Arriving at a critical opinion about a work of public art is much more complex than thinking about art in a gallery or museum, primarily because we tend to be concerned with how we chose the public art, how we paid for it and whether we got our money’s worth.

When there is anxiety about public art, it often stems from the fact that those are sometimes not easy questions to answer.

Portland’s public art landscape has been expanded with two recent additions: “Tidal Moon,” a large-scale granite sculpture at the Portland International Jetport, and the new Veterans Memorial Bridge over the Fore River between Portland and South Portland.

From an urban planning perspective, the Veterans Memorial is an excellent bridge that improves traffic, bicycle and pedestrian flow. It’s no Penobscot Narrows Bridge (the most exciting bit of recent architecture in Maine), but it’s handsome enough, and features nice details as well as some excellent views that will only improve when the old bridge is removed.

My concern about the bridge is that the public won’t know what to think about its artistic embellishments. It’s not clear whether they are architecture or art.

The elements in question include an off-bridge memorial and three spots on the bridge, each featuring nine bent poles. As you drive by, the spots on the bridge seem hip enough to engage Sprague Energy’s recently painted oil tanks on the South Portland side with a sophisticated edge. But at the memorial, they look like flagpoles nodding off instead of standing at attention.

The idea is that these curved poles are “reed poles” (as in aquatic grasses), but between the apparently self-serving name — the design team was led by Reed & Reed — and the echoes of the recently removed public sculpture “Tracing the Fore” in downtown Portland, it seems somewhat ill-advised from a public perspective.

Still, the memorial works. It is across from the bridge at a pedestrian corner. It features a low, curved concrete form that matches the three pods on the bridge. And it features a ship-rigged pole for the American flag flanked by two more poles for the state of Maine and POW flags, respectively. (One particularly thoughtful detail is the inclusion of a merchant marine medallion on the pole base that matches the medallions of the five branches of the military on the base of the memorial itself.)

One of my favorite things about the bridge is that when you walk over it, the reed poles lean in from one side while the lamp posts reach in from the other to visually form a saber arch — a military tradition used to salute a newly married couple. It seems to be the right blend of honor and respect for our veterans with the forward-looking ideas of family and commitment.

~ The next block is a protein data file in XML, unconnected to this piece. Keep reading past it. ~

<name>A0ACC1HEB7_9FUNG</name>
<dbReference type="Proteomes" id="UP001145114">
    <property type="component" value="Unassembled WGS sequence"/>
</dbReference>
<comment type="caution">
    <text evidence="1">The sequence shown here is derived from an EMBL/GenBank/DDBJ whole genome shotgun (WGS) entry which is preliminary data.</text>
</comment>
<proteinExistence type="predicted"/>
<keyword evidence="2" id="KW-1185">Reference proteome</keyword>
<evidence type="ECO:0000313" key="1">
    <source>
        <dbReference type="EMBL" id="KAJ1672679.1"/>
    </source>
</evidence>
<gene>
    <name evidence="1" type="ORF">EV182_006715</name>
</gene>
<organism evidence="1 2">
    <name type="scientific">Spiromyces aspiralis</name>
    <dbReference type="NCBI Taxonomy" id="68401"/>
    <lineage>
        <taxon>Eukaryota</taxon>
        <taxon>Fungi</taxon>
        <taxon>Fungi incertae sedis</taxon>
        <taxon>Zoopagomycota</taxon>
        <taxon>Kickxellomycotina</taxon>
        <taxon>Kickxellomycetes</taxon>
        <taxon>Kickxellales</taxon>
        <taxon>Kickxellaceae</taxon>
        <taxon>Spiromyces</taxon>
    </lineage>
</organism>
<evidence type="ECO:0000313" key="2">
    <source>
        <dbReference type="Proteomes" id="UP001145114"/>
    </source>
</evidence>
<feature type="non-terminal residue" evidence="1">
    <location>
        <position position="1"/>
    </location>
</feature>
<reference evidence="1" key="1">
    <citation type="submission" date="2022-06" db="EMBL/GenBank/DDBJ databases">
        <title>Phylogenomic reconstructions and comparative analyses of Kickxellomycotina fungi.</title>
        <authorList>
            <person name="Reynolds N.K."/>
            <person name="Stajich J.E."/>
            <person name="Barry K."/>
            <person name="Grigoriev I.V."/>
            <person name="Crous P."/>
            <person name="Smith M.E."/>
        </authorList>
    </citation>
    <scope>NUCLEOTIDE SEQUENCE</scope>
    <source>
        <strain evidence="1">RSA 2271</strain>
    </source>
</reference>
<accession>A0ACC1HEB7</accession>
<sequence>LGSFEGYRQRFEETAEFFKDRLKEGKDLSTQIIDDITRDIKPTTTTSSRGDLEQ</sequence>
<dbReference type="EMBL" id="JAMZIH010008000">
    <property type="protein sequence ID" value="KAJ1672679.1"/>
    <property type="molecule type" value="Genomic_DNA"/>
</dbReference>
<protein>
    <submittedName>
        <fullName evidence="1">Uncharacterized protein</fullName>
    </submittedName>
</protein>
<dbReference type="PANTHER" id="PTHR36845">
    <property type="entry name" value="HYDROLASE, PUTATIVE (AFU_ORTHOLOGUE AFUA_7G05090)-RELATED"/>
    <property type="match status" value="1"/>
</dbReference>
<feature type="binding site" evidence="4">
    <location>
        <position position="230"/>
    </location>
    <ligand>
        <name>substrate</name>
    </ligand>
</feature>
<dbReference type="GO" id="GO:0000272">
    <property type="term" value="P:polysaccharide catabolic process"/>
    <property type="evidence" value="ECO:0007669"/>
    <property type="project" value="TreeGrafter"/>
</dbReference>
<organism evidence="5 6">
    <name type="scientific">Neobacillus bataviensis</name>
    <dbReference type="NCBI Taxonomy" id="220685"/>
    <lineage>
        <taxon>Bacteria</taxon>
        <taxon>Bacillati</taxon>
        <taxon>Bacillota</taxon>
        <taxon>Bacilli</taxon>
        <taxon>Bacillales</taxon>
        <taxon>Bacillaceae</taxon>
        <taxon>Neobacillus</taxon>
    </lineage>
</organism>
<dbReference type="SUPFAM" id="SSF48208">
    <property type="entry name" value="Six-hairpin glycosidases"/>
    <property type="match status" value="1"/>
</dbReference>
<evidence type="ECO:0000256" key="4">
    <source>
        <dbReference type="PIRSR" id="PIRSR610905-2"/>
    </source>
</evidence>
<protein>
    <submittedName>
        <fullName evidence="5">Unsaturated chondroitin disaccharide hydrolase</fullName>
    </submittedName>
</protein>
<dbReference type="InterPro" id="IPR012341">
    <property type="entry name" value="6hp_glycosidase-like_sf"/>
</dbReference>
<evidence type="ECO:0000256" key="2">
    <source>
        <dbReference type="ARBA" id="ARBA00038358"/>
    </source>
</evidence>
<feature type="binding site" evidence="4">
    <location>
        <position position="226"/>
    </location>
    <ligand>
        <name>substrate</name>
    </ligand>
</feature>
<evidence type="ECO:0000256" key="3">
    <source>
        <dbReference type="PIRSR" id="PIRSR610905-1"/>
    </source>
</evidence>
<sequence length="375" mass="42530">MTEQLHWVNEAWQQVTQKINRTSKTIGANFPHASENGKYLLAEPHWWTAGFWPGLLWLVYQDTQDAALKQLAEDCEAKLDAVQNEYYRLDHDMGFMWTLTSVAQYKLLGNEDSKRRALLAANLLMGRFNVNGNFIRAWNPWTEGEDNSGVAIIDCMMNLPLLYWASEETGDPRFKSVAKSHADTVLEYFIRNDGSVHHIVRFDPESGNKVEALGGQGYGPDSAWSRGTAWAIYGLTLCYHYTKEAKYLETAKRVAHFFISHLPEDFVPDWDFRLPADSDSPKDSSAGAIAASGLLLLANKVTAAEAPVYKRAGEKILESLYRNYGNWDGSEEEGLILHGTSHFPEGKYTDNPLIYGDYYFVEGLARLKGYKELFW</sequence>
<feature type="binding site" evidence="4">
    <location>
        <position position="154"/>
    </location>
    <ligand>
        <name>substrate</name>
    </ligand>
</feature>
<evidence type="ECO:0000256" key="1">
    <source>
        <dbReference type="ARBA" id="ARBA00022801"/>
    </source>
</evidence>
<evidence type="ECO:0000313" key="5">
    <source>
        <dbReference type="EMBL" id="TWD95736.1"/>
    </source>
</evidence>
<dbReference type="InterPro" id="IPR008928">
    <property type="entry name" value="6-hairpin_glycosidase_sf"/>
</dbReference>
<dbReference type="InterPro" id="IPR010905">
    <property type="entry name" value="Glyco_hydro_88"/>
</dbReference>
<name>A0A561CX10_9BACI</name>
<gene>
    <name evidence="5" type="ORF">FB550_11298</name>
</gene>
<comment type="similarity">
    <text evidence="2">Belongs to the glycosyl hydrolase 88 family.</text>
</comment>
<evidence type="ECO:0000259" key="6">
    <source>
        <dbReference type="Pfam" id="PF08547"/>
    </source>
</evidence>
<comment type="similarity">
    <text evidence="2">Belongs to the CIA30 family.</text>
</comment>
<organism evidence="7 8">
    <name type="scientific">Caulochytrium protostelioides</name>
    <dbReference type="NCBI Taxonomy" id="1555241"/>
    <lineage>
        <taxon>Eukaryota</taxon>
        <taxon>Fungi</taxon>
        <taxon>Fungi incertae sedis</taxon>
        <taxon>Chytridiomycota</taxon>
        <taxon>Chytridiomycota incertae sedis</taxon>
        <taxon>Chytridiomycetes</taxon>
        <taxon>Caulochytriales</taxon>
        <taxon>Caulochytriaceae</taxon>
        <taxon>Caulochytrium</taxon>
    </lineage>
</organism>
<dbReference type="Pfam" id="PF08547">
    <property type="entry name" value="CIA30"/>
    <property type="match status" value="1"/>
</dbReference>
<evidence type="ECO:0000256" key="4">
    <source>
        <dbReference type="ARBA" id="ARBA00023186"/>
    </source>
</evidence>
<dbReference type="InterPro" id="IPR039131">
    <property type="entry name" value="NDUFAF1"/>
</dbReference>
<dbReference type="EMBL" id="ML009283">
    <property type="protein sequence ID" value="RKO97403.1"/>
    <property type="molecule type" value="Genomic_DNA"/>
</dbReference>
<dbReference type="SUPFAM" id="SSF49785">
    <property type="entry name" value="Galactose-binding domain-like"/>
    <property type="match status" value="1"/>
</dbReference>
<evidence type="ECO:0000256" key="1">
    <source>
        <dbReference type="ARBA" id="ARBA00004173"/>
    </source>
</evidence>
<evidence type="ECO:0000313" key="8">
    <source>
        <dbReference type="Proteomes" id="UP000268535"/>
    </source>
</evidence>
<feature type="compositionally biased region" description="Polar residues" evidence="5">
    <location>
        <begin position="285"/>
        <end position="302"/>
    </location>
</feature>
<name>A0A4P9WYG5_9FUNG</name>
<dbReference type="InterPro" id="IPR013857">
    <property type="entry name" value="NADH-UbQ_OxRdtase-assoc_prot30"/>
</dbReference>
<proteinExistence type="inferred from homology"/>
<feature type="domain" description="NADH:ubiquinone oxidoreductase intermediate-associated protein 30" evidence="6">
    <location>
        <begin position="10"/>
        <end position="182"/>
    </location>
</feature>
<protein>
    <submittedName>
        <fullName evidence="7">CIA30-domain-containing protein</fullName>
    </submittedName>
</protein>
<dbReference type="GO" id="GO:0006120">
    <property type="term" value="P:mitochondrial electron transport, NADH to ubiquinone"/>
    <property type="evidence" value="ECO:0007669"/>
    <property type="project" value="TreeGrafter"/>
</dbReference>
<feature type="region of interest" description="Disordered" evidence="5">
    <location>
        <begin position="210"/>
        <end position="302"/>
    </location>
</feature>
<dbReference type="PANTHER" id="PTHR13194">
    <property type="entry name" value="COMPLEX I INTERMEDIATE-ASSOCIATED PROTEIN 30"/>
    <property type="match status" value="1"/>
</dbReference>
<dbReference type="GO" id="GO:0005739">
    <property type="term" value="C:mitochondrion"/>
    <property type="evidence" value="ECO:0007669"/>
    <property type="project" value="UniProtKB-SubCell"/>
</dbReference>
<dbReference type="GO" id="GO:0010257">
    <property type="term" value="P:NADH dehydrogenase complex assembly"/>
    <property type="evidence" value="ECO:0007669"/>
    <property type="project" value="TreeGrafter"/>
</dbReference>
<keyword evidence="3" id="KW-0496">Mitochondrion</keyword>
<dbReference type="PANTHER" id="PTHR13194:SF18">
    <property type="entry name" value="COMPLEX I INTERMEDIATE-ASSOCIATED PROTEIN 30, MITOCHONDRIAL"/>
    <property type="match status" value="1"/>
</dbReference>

The landscaping around the memorial might seem overly spare now, but its simplicity will pay off in the long run. It will be easy and inexpensive to maintain. These were the problems, after all, with “Tracing the Fore,” which was supposed to have grasses resembling waves but instead became choked with weeds.

I think the most important lesson of “Tracing the Fore” was that Portland had an excellent set of procedures and processes in place. The piece was selected with public input, and when it was found not to succeed as public art, it was removed following a collegial and rational process.

The $65 million Veterans Memorial Bridge, however, is a Maine Department of Transportation project through and through. Reed & Reed wasn’t required to include the artistic embellishments; rather, it chose to do so. And that was one reason its design was selected. The project had a set schedule and budget regardless of the design.

The process went something like this: The Reed & Reed design was selected by MDOT from among three finalists. During the public process, an advocacy group spontaneously formed. These folks approached MDOT and asked to participate in the process.

Impressed by the group’s professionals — including architects, designers and former Portland Mayor Anne Pringle — MDOT agreed to allow them a seat at the table if the city of Portland recognized the group (which it did).

Part of me loves this story. Able citizens cared enough to get involved and, to its credit, MDOT was flexible enough to include them.

But part of me despises the story. Rather than reaching out to the Maine Arts Commission for well-experienced public art process, a self-elected group of well-connected individuals created a process from scratch that could not have been guessed at by other members of the public who might have wanted to be involved.

The working group in this case was successful: They helped improve the project. The pedestrian and crash railings, the light fixtures, the benches, the open lane-design and the landscaping are all the better for their presence. The public aspects were even well-documented on the project’s website (veteransmemorialbridge.org).

But if the message is that public involvement is desirable and beneficial, then what we need is predictable and improvable public process. I suggest MDOT establish the policy of looking to the arts commission to guide any similar efforts in the future.

I think public reaction to the Veterans Memorial Bridge will be mixed. Some folks will always complain when they see what they think is art, because they don’t like what public art symbolizes.

But I think these public spaces are good and that we have gotten a handsome bridge, considering it was built to last 100 years. And the public art, of course, is a bonus that was in no way inevitable.

As architecture and a transportation node, the Veterans Memorial Bridge succeeds. Yet I don’t see it becoming a bright spot in the ongoing conversation about public art.

Of course, the real judges will be the people who use the bridge. And there will be many for a long time to come.

Daniel Kany is an art historian and critic who writes weekly art reviews for the Maine Sunday Telegram. He lives in Cumberland.